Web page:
Apparel Industry Job Descriptions, Careers in the Apparel Industry, Salary, Employment
Definition and Nature of the Industry, Education and Training Requirements, Getting the Job
The apparel industry makes clothing and related products, including men's, women's, and children's outerwear, underwear, sleepwear, bathing suits, hats, hosiery, furs, and many other items. In 2004 nearly 41 percent of the approximately 701,000 people employed in the industry helped to produce wearing apparel. The others were involved in the production of articles such as bed and table linens, curtains, tents, and other goods made from cloth.
The apparel industry consists of many small firms and a few large companies. Most firms employ fewer than twenty workers. New York City, once the United States' chief garment center, remains important, but many firms are now in the South and in large cities in other parts of the country. Some firms specialize in making one kind of clothing, such as inexpensive sports shirts or expensive evening dresses. Other firms specialize in one part of the manufacturing process, such as cutting fabric or sewing garments together.
Like most industries, the apparel industry employs office, sales, managerial, and maintenance workers. It also employs many workers unique to clothing manufacturing, such as fashion designers, patternmakers, cutters, sewing machine operators, and finish pressers.
Fashion designers, or clothing designers, create new styles of clothing or update existing styles. They may sketch a design on paper or work directly with fabric. Designers must understand the entire production process and the costs involved in making each kind of garment. Large manufacturers sometimes employ several designers. By contrast, small firms often purchase ready-made patterns or designs or simply copy designs.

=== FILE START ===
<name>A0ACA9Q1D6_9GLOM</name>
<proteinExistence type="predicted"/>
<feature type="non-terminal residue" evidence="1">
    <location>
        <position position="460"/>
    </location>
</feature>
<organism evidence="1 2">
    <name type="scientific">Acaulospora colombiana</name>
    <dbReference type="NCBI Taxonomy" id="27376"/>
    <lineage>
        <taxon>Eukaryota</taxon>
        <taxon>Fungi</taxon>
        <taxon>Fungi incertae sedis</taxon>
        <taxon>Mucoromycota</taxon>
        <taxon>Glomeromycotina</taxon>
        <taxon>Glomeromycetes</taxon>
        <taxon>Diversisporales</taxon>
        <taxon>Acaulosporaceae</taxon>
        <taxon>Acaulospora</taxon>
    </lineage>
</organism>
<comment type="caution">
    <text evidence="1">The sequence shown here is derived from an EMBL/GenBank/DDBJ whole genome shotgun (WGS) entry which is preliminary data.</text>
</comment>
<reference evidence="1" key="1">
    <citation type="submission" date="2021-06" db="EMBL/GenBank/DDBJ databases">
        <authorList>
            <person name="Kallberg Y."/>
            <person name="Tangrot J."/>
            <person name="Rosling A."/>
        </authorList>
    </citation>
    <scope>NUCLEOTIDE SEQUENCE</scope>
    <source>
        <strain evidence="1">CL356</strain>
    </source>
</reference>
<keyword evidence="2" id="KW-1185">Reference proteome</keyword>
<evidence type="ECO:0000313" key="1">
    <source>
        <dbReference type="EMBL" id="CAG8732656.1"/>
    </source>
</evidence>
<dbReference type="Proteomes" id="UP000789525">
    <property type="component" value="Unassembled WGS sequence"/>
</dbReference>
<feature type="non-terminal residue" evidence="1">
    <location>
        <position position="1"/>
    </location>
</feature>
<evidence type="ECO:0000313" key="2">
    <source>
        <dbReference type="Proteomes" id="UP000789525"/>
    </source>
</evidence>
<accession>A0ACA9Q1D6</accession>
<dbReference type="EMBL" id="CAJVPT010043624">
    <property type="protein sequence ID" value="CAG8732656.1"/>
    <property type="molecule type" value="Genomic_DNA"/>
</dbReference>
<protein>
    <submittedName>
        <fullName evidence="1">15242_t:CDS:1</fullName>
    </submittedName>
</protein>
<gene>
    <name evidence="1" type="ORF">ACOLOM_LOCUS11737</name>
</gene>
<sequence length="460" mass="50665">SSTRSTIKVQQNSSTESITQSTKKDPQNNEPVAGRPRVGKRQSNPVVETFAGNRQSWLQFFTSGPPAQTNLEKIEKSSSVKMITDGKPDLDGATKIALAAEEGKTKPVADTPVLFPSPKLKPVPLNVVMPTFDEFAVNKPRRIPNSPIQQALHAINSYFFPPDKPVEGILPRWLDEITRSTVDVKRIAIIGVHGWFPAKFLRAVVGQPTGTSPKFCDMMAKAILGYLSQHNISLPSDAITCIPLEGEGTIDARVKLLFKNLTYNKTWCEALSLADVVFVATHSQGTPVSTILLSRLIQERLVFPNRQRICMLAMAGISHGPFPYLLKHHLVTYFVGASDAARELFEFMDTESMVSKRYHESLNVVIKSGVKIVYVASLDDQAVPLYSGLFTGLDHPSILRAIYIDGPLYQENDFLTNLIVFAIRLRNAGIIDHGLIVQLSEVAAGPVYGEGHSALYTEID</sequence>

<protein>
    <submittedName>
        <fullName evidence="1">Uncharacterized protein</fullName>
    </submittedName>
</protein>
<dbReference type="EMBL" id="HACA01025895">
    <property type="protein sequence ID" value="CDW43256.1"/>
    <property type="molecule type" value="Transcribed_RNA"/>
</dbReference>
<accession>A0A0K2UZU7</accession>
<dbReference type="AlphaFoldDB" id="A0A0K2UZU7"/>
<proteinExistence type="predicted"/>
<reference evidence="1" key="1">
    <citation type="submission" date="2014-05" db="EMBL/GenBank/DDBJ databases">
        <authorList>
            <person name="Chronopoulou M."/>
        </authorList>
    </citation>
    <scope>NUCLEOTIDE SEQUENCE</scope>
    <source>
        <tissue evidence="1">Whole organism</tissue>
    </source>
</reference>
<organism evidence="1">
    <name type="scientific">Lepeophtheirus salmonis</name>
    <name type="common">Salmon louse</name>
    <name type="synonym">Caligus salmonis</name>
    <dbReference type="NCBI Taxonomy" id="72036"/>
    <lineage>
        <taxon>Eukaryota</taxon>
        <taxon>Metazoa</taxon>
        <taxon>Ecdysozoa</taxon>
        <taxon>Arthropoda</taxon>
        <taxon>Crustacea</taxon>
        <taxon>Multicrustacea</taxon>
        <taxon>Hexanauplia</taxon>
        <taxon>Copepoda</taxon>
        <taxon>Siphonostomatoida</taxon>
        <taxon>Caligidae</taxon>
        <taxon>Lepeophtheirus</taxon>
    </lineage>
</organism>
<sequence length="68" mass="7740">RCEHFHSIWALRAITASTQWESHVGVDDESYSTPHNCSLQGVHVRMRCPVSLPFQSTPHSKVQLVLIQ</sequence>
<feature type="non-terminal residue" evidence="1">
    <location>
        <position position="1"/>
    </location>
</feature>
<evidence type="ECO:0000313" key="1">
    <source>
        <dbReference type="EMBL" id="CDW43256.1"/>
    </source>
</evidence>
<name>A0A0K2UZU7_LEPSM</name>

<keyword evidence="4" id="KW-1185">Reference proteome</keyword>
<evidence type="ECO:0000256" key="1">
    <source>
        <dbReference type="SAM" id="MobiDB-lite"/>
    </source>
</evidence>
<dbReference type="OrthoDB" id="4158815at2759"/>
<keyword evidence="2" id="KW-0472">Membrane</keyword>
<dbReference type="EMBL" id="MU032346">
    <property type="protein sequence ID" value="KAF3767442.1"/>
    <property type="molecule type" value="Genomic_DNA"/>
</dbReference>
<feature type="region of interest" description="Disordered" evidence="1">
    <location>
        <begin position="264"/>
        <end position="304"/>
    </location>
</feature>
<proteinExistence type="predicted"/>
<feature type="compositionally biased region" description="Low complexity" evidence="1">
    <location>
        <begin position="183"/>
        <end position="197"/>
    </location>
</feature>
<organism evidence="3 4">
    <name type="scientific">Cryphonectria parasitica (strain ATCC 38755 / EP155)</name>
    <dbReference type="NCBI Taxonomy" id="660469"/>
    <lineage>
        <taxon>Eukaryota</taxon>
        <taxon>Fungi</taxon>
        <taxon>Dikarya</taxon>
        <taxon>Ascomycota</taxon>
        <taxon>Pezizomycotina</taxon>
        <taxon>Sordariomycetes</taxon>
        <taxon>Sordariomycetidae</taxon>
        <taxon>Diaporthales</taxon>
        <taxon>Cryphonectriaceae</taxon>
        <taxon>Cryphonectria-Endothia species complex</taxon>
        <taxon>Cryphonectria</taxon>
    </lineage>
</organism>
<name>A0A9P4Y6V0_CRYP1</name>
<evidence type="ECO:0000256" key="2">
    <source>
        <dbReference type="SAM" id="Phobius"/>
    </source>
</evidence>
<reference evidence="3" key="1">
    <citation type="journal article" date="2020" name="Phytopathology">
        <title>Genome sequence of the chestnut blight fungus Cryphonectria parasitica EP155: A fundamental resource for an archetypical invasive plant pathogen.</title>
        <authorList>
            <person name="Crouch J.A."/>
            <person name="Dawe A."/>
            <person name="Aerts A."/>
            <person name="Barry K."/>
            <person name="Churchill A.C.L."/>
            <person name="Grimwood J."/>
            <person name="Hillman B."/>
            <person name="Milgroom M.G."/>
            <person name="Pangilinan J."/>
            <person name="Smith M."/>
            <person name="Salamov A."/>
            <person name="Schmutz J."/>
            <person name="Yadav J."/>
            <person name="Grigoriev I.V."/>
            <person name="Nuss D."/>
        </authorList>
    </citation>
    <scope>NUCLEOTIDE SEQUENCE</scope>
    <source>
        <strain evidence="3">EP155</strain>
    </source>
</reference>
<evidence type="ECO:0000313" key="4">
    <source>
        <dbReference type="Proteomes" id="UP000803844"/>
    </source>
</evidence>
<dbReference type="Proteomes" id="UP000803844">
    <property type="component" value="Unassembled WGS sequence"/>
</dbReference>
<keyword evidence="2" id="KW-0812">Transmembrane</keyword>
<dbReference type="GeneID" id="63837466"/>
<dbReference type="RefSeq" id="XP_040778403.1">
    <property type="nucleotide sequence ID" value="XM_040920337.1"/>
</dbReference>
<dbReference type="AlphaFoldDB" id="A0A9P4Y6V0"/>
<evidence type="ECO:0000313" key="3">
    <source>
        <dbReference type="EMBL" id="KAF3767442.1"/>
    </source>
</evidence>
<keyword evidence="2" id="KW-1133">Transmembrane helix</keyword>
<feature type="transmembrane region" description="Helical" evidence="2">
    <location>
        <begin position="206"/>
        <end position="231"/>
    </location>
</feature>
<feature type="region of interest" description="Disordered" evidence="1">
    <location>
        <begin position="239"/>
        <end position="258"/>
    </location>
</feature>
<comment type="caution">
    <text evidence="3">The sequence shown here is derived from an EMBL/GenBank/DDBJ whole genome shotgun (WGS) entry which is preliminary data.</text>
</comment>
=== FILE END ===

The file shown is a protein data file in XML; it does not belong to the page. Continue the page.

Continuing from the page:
Once the original design has been created and made into an experimental garment, sample makers follow it closely as they prepare a sample garment, which must be approved by the company's managers. After a design has been approved, patternmakers study the sample garment and prepare a pattern for each
section of the garment. Pattern graders then adjust each section of the pattern to fit the various sizes in which the garment will be made. Many large firms use computers to help or complete this step.
After the patterns are completed, work begins in the cutting room. Here, several kinds of workers prepare cloth for sewing. First, bolts of cloth are laid out on the cutting room tables in the exact lengths needed. This is done by hand spreaders or, more often, by machine spreaders who use machines to lay the cloth out evenly. The cloth is piled layer on layer, sometimes reaching a thickness of nine inches, depending on the kind of cloth. Markers use chalk or carbon paper to trace the outlines of the pattern pieces on the top layer of cloth. Cutters then follow these outlines as they slice through the stack of cloth using an electrically powered knife. Today, this process is often completed by a computer-controlled cutting machine, which may use a laser instead of a knife. After the cloth has been cut, assemblers (also called bundlers or fitters) collect all the cut pieces for each individual garment into one bundle. They include the linings, tapes, trims, and other accessories needed to complete the garment. Each bundle is marked with an identifying ticket and routed to the sewing room.